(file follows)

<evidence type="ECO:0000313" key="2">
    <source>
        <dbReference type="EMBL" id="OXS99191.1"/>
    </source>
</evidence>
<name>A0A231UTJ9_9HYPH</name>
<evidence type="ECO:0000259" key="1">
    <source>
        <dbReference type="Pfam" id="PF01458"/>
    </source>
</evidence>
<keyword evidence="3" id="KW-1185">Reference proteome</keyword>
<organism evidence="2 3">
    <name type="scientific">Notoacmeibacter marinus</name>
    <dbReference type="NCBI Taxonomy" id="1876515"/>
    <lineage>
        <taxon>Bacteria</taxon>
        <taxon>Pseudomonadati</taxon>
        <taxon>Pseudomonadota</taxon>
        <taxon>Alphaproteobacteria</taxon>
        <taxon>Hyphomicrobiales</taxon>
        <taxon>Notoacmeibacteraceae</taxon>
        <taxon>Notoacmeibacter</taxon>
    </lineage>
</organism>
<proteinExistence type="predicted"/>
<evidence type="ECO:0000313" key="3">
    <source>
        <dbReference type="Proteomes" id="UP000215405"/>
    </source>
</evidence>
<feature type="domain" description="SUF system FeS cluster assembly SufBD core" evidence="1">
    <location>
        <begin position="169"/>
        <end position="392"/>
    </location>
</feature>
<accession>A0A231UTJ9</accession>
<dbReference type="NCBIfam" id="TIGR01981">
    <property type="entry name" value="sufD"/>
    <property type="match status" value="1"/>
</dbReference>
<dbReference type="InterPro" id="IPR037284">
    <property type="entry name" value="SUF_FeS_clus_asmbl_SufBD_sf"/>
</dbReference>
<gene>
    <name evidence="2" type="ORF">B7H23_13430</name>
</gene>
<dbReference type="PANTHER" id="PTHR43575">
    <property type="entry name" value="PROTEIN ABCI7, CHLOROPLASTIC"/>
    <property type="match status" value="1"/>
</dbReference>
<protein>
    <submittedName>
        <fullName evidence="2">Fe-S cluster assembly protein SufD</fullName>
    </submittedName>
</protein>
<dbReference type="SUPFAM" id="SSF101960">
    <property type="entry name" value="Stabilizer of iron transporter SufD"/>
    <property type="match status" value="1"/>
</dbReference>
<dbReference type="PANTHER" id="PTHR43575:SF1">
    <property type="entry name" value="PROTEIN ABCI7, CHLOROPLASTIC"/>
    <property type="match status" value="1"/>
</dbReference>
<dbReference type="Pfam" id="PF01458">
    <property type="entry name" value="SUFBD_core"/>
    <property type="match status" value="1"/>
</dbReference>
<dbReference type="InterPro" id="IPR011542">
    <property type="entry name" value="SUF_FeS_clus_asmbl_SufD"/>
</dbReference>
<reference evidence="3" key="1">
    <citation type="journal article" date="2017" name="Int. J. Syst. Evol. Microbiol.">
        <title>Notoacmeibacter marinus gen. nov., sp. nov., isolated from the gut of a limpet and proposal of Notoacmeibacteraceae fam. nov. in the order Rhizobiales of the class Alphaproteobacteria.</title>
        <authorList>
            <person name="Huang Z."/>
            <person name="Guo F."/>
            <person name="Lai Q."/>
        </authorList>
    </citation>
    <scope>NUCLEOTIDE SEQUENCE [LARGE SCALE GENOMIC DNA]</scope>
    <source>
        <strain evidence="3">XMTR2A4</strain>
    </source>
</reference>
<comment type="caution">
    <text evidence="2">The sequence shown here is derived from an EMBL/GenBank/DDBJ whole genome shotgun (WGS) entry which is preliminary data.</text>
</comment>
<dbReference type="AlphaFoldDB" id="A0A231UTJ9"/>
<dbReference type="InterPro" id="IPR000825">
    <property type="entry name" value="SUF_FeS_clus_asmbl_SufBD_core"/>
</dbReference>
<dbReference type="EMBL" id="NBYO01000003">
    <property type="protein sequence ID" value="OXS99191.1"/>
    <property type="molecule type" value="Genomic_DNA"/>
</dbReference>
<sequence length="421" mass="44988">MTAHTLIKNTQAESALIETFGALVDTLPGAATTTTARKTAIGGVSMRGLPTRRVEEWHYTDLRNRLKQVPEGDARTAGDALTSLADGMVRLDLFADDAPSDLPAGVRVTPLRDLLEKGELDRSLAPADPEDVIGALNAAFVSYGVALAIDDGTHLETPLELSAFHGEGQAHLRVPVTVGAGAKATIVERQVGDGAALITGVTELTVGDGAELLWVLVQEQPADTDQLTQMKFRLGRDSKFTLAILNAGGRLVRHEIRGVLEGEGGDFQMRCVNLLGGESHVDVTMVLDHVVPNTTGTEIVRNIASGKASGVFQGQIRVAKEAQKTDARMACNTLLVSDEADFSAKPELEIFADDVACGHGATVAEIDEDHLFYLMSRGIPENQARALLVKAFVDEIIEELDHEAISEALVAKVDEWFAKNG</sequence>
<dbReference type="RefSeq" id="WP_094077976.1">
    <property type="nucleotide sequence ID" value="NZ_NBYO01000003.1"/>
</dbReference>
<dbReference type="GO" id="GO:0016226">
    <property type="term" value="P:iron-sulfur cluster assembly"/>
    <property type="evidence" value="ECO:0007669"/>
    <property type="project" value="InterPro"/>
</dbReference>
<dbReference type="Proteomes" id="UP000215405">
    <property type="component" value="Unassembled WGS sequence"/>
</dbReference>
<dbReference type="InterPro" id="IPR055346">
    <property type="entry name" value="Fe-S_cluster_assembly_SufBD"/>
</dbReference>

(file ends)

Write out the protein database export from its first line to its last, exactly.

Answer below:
<evidence type="ECO:0000313" key="2">
    <source>
        <dbReference type="EMBL" id="OXS99191.1"/>
    </source>
</evidence>
<name>A0A231UTJ9_9HYPH</name>
<evidence type="ECO:0000259" key="1">
    <source>
        <dbReference type="Pfam" id="PF01458"/>
    </source>
</evidence>
<keyword evidence="3" id="KW-1185">Reference proteome</keyword>
<organism evidence="2 3">
    <name type="scientific">Notoacmeibacter marinus</name>
    <dbReference type="NCBI Taxonomy" id="1876515"/>
    <lineage>
        <taxon>Bacteria</taxon>
        <taxon>Pseudomonadati</taxon>
        <taxon>Pseudomonadota</taxon>
        <taxon>Alphaproteobacteria</taxon>
        <taxon>Hyphomicrobiales</taxon>
        <taxon>Notoacmeibacteraceae</taxon>
        <taxon>Notoacmeibacter</taxon>
    </lineage>
</organism>
<proteinExistence type="predicted"/>
<evidence type="ECO:0000313" key="3">
    <source>
        <dbReference type="Proteomes" id="UP000215405"/>
    </source>
</evidence>
<feature type="domain" description="SUF system FeS cluster assembly SufBD core" evidence="1">
    <location>
        <begin position="169"/>
        <end position="392"/>
    </location>
</feature>
<accession>A0A231UTJ9</accession>
<dbReference type="NCBIfam" id="TIGR01981">
    <property type="entry name" value="sufD"/>
    <property type="match status" value="1"/>
</dbReference>
<dbReference type="InterPro" id="IPR037284">
    <property type="entry name" value="SUF_FeS_clus_asmbl_SufBD_sf"/>
</dbReference>
<gene>
    <name evidence="2" type="ORF">B7H23_13430</name>
</gene>
<dbReference type="PANTHER" id="PTHR43575">
    <property type="entry name" value="PROTEIN ABCI7, CHLOROPLASTIC"/>
    <property type="match status" value="1"/>
</dbReference>
<protein>
    <submittedName>
        <fullName evidence="2">Fe-S cluster assembly protein SufD</fullName>
    </submittedName>
</protein>
<dbReference type="SUPFAM" id="SSF101960">
    <property type="entry name" value="Stabilizer of iron transporter SufD"/>
    <property type="match status" value="1"/>
</dbReference>
<dbReference type="PANTHER" id="PTHR43575:SF1">
    <property type="entry name" value="PROTEIN ABCI7, CHLOROPLASTIC"/>
    <property type="match status" value="1"/>
</dbReference>
<dbReference type="Pfam" id="PF01458">
    <property type="entry name" value="SUFBD_core"/>
    <property type="match status" value="1"/>
</dbReference>
<dbReference type="InterPro" id="IPR011542">
    <property type="entry name" value="SUF_FeS_clus_asmbl_SufD"/>
</dbReference>
<reference evidence="3" key="1">
    <citation type="journal article" date="2017" name="Int. J. Syst. Evol. Microbiol.">
        <title>Notoacmeibacter marinus gen. nov., sp. nov., isolated from the gut of a limpet and proposal of Notoacmeibacteraceae fam. nov. in the order Rhizobiales of the class Alphaproteobacteria.</title>
        <authorList>
            <person name="Huang Z."/>
            <person name="Guo F."/>
            <person name="Lai Q."/>
        </authorList>
    </citation>
    <scope>NUCLEOTIDE SEQUENCE [LARGE SCALE GENOMIC DNA]</scope>
    <source>
        <strain evidence="3">XMTR2A4</strain>
    </source>
</reference>
<comment type="caution">
    <text evidence="2">The sequence shown here is derived from an EMBL/GenBank/DDBJ whole genome shotgun (WGS) entry which is preliminary data.</text>
</comment>
<dbReference type="AlphaFoldDB" id="A0A231UTJ9"/>
<dbReference type="InterPro" id="IPR000825">
    <property type="entry name" value="SUF_FeS_clus_asmbl_SufBD_core"/>
</dbReference>
<dbReference type="EMBL" id="NBYO01000003">
    <property type="protein sequence ID" value="OXS99191.1"/>
    <property type="molecule type" value="Genomic_DNA"/>
</dbReference>
<sequence length="421" mass="44988">MTAHTLIKNTQAESALIETFGALVDTLPGAATTTTARKTAIGGVSMRGLPTRRVEEWHYTDLRNRLKQVPEGDARTAGDALTSLADGMVRLDLFADDAPSDLPAGVRVTPLRDLLEKGELDRSLAPADPEDVIGALNAAFVSYGVALAIDDGTHLETPLELSAFHGEGQAHLRVPVTVGAGAKATIVERQVGDGAALITGVTELTVGDGAELLWVLVQEQPADTDQLTQMKFRLGRDSKFTLAILNAGGRLVRHEIRGVLEGEGGDFQMRCVNLLGGESHVDVTMVLDHVVPNTTGTEIVRNIASGKASGVFQGQIRVAKEAQKTDARMACNTLLVSDEADFSAKPELEIFADDVACGHGATVAEIDEDHLFYLMSRGIPENQARALLVKAFVDEIIEELDHEAISEALVAKVDEWFAKNG</sequence>
<dbReference type="RefSeq" id="WP_094077976.1">
    <property type="nucleotide sequence ID" value="NZ_NBYO01000003.1"/>
</dbReference>
<dbReference type="GO" id="GO:0016226">
    <property type="term" value="P:iron-sulfur cluster assembly"/>
    <property type="evidence" value="ECO:0007669"/>
    <property type="project" value="InterPro"/>
</dbReference>
<dbReference type="Proteomes" id="UP000215405">
    <property type="component" value="Unassembled WGS sequence"/>
</dbReference>
<dbReference type="InterPro" id="IPR055346">
    <property type="entry name" value="Fe-S_cluster_assembly_SufBD"/>
</dbReference>